BBC News: Election 2010 BBC News

Page last updated at 16:31 GMT, Monday, 26 April 2010 17:31 UK

UK election at-a-glance: 26 April

David Cameron, Nick Clegg and Gordon Brown


The Conservatives are extending their target seats to include Labour seats where they think the rise in Lib Dem support might make them winnable. David Cameron is also targeting Lib Dem supporters - and Green voters - by focusing on the Conservatives' plans for the environment. Gordon Brown is focusing on Labour's plans for the NHS and warning about the impact of a Tory win. Nick Clegg is campaigning in Scotland on Lib Dem plans for a "fair deal" for the armed forces. See how the day unfolded.


Nick Clegg has signalled he would speak to the Conservatives first about the formation of a minority government if Labour came third by share of the vote on 6 May, says the Guardian.

The Daily Telegraph, meanwhile, has the headline: "Cameron smash and grab raid on Labour". It says the Tories have identified 20 Labour seats "that have unexpectedly become winnable" because of the Lib Dem bounce.

The Independent and the Times focus on comments of Alan Johnson over the prospect of power-sharing. "Splits emerge in Labour's election strategy", says the Independent, as it highlights how Mr Johnson says colleagues should not to be "frightened" of sharing power with the Liberal Democrats.

The Times says he is positioning himself to lead the party's post-election talks with Nick Clegg.


A Tamil website is urging British Tamils to vote for the candidate in a particular constituency who is best on the Tamil issue.

A political commentator for the TamilNet website says: "By participating with enthusiasm in the forthcoming general election British Tamils can work towards a just and stable future for Tamils in Sri Lanka."


It's not the internet election, despite what the BBC tells you, says the Politics Show's Max Cotton in his irreverent looks back at the last week's more amusing electioneering moments.

Max Cotton

Election tales of the unexpected

It's the "worm election", he says, referring to the polling device which demonstrates how viewers are feeling when someone's speaking.

The worm appears to favour "nice and cuddly" words - unless they are on certain issues, in which case "Hang bankers!" Or "Invade France!" sees it shoot up, he says.


The environment has been a prominent issue, with two debates on the matter by the parties' spokesmen in one day. At the Ask the Climate Question hustings in London, Labour's Ed Miliband repeatedly came under fire over his party's record on green issues. And on a Politics Show debate, he questioned the Tories' commitment to the environment.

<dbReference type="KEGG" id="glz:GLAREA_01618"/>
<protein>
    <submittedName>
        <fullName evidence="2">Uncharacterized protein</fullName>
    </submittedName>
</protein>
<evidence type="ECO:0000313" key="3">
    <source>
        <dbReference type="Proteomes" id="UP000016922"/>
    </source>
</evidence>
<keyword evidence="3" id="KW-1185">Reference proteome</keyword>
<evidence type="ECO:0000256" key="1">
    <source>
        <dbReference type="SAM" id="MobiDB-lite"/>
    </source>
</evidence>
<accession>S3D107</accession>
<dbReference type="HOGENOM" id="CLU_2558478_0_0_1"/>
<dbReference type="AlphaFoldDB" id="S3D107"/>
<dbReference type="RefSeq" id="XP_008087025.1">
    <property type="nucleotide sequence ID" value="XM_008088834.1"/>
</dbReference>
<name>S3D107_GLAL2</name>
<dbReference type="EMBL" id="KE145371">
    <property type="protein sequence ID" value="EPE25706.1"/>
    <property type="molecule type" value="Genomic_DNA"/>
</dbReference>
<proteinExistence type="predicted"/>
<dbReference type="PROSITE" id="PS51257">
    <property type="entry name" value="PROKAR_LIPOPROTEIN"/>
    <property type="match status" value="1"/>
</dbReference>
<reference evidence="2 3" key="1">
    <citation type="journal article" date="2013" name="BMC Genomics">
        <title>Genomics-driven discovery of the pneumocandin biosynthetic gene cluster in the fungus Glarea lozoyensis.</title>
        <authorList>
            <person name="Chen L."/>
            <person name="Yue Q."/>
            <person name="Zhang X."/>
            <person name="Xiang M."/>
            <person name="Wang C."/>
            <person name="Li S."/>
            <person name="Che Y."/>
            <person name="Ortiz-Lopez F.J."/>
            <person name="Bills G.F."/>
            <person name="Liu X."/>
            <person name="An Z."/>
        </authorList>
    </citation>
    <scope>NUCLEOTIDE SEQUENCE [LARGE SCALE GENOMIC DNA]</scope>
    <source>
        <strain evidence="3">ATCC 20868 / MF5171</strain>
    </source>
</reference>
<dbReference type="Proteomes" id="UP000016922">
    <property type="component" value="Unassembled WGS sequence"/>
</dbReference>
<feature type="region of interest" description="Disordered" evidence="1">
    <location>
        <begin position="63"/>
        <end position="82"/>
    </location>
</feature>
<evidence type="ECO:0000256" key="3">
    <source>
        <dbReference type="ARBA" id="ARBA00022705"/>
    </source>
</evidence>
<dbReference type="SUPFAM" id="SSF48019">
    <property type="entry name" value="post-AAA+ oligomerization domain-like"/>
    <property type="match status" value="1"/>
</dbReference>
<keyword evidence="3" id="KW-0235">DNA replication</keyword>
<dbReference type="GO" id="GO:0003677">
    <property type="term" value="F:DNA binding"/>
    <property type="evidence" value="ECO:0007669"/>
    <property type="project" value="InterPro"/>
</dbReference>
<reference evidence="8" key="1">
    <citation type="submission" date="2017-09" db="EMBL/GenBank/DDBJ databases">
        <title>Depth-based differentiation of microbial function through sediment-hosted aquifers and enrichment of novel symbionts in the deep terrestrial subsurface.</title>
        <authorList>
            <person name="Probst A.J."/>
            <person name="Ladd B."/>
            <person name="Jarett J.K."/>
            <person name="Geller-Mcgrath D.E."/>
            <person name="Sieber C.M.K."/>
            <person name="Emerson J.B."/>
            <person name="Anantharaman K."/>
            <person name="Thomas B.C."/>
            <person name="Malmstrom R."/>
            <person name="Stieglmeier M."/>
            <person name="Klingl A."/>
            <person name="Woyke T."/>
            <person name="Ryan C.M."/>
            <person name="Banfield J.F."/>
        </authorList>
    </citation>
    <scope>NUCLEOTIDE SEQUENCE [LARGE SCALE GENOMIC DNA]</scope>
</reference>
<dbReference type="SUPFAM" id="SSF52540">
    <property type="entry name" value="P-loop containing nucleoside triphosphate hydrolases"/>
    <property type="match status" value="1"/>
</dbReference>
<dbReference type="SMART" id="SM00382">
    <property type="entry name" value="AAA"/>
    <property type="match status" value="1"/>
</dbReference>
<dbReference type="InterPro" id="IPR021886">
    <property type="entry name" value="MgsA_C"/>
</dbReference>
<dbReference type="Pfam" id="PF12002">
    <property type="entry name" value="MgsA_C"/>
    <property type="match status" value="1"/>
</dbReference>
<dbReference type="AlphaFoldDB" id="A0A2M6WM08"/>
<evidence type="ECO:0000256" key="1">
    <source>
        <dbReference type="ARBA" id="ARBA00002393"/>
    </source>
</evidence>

Conservative leader David Cameron says the Tories are to target Labour strongholds which are now "up for grabs" in the wake of the Lib Dem poll surge.

Conservative plans to allow parents and charities to set up their own schools have been called into question by two senior Tory council figures.

Liberal Democrat leader Nick Clegg says the UK is "trapped" in a political system which could throw up "eccentric outcomes" and requires change.

Gordon Brown addresses the Royal College of Nursing, calling nurses the "soul of the NHS", and launching his party's "health manifesto". Respect launch their manifesto, setting out their conditions for supporting a Labour government in a hung Parliament but saying they would not back a Tory government "under any circumstances".

The UK's political leaders need to "do some repenting" and give greater recognition to religion, a Christian Peoples Alliance candidate has said - pointing out that ash "is a clear Biblical sign of repentance" and the Iceland volcano was a reminder that "the human race is powerless compared to God".


"I don't think after this election it will ever be possible to put the genie back in the bottle." Nick Clegg on the need for electoral reform.

"We have everything to play for in the last 10 days."David Cameron on the Conservative campaign fight.

"Vote Nick and get Dave and George". Business Secretary Lord Mandelson rallies party supporters in an e-mail.

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